Contingent Fee

Definition - What does Contingent Fee mean?

A contingent fee, more commonly known as a contingency fee, refers to an agreement between attorney and client where a fee is charged for a lawyer's service only if the lawsuit is won at trial or is favorably settled outside of court. The payment to the attorney is then a percentage of the amount recovered at trial or in the settlement. If a lawyer working on a contingent fee basis collects nothing for his or her client, that lawyer receives no payment for the services rendered. However, there still may be a charge to the client for things such as copies and other fees associated with preparing the material for trial or settlement.

A contingent fee is also known as a contingency fee or conditional fee.

Justipedia explains Contingent Fee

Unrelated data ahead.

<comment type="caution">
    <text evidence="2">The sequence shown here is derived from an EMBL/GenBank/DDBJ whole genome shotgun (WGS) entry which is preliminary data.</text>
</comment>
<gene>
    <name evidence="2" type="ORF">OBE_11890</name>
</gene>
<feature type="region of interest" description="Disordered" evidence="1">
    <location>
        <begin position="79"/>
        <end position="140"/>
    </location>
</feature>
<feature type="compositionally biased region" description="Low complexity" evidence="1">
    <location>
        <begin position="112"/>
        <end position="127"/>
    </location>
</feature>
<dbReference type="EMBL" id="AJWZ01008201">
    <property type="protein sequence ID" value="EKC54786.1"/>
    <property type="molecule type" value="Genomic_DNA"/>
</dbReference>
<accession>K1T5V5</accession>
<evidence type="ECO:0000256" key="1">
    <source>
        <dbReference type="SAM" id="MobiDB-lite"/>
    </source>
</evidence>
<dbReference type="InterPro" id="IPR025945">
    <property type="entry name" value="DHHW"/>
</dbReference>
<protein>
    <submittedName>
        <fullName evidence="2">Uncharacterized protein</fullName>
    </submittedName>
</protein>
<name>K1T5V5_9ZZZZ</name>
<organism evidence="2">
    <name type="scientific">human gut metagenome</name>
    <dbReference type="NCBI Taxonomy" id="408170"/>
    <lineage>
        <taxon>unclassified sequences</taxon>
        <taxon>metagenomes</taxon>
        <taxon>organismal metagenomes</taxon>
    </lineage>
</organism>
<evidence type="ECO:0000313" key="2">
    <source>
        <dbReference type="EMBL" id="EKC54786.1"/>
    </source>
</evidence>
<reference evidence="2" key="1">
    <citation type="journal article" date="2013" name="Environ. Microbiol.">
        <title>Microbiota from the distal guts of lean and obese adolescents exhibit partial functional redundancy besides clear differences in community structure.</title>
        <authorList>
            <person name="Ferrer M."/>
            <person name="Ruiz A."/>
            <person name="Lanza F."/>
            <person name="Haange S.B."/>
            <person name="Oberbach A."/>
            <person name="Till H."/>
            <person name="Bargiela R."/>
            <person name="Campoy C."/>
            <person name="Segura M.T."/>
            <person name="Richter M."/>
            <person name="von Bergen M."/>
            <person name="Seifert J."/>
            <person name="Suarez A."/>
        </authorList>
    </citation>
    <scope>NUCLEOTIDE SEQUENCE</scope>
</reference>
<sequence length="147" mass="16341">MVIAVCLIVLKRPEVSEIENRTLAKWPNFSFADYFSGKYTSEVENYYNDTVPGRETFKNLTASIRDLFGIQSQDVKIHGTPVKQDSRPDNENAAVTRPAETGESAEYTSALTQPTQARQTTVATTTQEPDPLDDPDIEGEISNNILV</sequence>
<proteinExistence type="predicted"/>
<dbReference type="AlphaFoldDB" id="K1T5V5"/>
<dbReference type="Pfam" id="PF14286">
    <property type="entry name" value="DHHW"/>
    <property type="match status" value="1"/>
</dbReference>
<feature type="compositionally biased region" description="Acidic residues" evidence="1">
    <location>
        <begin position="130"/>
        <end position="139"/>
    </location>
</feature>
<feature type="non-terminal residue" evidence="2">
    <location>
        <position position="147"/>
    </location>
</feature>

Contingent fee arrangements are common for plaintiffs in the United States receiving legal services for some types of civil cases (such as tort and personal injury cases) in which money is being sought. In a contingent fee arrangement, a plaintiff does not pay anything to the lawyer if the claim is not successful; if the claim is successful, the client pays the lawyer a pre-decided fixed share of the settlement or judgment amount. In most jurisdictions in the United States, contingent fee as a payment arrangement is limited by what the case's jurisdiction considers reasonable. The limit varies according to the jurisdiction, case type, and whether the recovery is made through settlement or verdict.

Contingent fee agreements may only be used in civil cases and are frequently used in personal injury cases. However, they cannot be used in family law or estate law cases. These agreements are usually entered into when the party seeking recovery cannot afford to retain an attorney for the lawyer's hourly fee. It is thought that the existence of contingency fee agreements make justice and access to the courts accessible for everyone. Furthermore, contingency fees also provide the lawyer with powerful motivation to work diligently on a client's case. Because the lawyer assumes the financial risk of litigation, contingent fee arrangements also reduce the number of speculative or unmeritorious cases.

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